About the program
Psychology in all its forms considers the infancy and childhood period as foundational – especially healthy parent-infant relationships. The Parent-Infant Psychotherapy Program was developed based on the assumption that the parent-infant relationship forms an essential foundation for the infant’s – and later the child’s and the person’s – development, in all fields. Today, all community entities coming into contact with infants and new parents – hospitals, family health centers, daycare centers, welfare entities, and others – are aware of the preventative value of infant psychotherapy. This awareness has in turn instigated a growing need of therapists. The goal of the program is to respond to this demand through formal training in this field.
Infant psychotherapy requires unique theoretical knowledge and clinical techniques, fundamentally separate from those required for ordinary psychotherapy. The therapist is required to simultaneously treat both the parents and the infant. In addition, while the parents communicate verbally, the infant communicates their state and needs solely in nonverbal ways, so that the therapeutic process also includes decrypting their language.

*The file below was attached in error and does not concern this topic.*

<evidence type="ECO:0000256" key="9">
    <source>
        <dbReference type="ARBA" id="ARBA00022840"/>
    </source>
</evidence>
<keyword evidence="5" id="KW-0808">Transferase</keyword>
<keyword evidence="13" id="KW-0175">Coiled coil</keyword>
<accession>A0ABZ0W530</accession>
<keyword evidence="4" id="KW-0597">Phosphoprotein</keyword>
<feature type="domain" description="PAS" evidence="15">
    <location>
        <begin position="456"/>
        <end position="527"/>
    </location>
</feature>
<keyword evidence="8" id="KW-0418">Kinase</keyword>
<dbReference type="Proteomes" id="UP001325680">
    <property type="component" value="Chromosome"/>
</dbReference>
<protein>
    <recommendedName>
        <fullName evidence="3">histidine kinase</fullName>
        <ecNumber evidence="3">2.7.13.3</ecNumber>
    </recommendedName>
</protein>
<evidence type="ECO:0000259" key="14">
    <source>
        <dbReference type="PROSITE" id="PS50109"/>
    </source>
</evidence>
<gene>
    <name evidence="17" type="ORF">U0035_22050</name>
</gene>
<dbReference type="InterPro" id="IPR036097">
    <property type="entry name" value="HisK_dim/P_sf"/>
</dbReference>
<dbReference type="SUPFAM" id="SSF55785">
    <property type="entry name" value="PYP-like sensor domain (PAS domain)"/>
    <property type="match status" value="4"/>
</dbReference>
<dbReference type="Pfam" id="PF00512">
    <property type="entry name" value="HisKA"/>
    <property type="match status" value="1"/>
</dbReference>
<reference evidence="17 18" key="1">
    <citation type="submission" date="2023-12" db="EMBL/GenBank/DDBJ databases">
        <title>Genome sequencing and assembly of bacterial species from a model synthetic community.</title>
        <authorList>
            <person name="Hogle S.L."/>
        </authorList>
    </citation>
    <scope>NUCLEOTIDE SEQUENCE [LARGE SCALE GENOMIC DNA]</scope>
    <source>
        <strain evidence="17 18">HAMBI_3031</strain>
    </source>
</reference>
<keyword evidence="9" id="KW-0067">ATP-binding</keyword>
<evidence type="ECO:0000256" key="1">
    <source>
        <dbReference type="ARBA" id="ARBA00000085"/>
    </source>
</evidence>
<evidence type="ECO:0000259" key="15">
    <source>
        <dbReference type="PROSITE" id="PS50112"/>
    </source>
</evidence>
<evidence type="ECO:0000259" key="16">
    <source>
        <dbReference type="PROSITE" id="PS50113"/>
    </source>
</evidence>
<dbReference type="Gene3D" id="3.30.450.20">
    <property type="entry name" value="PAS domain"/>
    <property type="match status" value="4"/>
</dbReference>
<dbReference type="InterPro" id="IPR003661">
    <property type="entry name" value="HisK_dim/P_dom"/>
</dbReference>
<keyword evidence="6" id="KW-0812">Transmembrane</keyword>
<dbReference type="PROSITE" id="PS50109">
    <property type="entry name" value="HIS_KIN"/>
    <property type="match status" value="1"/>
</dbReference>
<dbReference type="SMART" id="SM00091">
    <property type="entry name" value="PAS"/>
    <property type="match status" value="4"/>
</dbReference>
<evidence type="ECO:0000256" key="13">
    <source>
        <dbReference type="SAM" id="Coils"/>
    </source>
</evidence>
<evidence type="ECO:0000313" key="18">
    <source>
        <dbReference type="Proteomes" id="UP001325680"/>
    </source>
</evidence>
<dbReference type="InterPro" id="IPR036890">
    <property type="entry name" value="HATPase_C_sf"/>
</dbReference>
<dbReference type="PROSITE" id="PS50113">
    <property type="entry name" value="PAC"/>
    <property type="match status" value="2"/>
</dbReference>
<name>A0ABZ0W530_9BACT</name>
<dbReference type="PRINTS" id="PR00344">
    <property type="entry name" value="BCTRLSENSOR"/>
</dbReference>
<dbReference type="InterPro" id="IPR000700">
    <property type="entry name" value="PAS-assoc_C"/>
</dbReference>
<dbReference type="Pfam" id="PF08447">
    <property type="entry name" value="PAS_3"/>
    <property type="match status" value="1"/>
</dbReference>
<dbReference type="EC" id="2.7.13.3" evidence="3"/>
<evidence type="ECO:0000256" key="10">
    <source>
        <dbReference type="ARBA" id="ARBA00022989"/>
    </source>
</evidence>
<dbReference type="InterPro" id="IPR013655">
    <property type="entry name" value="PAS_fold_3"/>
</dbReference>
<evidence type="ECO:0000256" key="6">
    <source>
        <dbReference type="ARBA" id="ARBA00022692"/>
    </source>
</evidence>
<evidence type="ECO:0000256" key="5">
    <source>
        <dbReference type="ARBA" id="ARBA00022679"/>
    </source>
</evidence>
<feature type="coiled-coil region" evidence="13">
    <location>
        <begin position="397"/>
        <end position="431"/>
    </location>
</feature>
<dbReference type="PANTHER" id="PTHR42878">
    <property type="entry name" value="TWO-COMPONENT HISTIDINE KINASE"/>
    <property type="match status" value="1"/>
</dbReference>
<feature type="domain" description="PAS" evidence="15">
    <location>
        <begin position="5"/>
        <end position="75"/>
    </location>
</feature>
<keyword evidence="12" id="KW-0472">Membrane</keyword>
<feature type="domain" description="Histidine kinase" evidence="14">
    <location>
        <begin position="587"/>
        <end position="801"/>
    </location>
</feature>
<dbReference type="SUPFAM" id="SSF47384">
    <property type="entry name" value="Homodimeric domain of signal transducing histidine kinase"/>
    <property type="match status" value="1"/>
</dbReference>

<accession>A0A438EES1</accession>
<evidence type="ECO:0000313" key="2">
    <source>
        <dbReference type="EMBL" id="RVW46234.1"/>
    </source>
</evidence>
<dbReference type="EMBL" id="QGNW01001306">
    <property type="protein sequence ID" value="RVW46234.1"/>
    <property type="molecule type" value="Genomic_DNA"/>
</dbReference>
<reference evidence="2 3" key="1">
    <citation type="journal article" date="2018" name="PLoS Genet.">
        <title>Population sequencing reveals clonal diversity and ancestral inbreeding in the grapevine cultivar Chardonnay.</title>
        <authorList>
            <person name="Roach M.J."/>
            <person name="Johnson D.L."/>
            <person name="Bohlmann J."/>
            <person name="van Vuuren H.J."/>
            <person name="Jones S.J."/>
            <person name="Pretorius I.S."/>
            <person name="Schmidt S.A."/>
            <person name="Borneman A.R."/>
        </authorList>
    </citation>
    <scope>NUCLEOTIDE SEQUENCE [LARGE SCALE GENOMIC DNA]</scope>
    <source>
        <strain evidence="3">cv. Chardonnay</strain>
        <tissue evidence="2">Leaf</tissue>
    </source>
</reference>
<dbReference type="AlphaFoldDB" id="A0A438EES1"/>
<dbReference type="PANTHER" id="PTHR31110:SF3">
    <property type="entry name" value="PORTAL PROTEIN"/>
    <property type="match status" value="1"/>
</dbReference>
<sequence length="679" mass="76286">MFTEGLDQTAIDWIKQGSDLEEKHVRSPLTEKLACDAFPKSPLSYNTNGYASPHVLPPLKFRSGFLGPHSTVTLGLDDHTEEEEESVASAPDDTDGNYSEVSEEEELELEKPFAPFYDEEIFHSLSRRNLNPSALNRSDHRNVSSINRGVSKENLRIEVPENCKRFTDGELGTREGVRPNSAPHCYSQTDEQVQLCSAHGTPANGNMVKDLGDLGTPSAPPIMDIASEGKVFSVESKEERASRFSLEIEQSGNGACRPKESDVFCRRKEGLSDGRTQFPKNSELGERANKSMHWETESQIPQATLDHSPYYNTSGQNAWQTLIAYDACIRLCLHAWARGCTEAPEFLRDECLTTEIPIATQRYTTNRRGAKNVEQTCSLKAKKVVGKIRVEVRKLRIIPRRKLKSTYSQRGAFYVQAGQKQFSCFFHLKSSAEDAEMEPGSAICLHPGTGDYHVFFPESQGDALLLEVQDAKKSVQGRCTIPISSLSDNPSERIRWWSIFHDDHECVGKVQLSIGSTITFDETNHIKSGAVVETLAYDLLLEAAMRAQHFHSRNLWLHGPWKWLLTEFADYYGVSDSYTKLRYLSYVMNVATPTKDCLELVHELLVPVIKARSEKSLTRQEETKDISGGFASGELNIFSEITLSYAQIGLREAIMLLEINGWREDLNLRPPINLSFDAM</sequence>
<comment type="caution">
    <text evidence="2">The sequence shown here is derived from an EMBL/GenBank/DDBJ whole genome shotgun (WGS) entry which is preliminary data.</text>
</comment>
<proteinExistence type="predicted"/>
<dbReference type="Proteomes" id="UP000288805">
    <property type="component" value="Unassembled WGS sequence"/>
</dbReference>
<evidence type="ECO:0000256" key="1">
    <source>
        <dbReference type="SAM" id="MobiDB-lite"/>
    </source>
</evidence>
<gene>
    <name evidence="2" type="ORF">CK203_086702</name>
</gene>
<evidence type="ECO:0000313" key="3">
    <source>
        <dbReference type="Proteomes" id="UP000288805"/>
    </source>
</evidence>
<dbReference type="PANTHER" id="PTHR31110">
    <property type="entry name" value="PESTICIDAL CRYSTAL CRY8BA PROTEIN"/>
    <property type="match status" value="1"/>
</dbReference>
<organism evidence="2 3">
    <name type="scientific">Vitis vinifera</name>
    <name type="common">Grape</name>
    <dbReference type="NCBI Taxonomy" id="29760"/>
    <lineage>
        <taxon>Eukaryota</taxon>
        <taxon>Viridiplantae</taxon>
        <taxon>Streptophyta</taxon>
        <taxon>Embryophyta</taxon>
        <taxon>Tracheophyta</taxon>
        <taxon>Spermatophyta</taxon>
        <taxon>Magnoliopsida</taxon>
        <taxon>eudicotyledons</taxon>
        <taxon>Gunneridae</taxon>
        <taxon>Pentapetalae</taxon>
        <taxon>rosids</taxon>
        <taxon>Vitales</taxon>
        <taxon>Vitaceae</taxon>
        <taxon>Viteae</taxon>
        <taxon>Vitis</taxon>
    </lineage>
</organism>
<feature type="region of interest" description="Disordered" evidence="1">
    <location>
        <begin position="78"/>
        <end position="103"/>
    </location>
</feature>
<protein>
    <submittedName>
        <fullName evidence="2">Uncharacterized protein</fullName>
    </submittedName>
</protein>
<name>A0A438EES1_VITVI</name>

The program’s academic staff includes professionals specializing in therapy for adults, alongside those experienced in direct work with infants, in order to provide the full scope of theoretical and clinical knowledge needed to specialize in this field.
The program is intended for public health staff:
Clinical psychologists who have completed a clinical psychology internship at an institute recognized for this purpose, including child clinical psychology and educational clinical psychology.
Psychiatrists with at least two years of experience in psychodynamic psychotherapy.
Clinical social workers with an MA in the mental health track and four years of experience in psychodynamic psychotherapy.
Study program structure
This is a one-year program, including 2 semesters and 1 workshop.
- Theoretical studies: 4 courses including 12 lessons each.
- Clinical supervision: 24 sessions in small groups.
- Workshop: Two-day workshop will take place during the mid-semester break.
- Practical work at public health Clinics.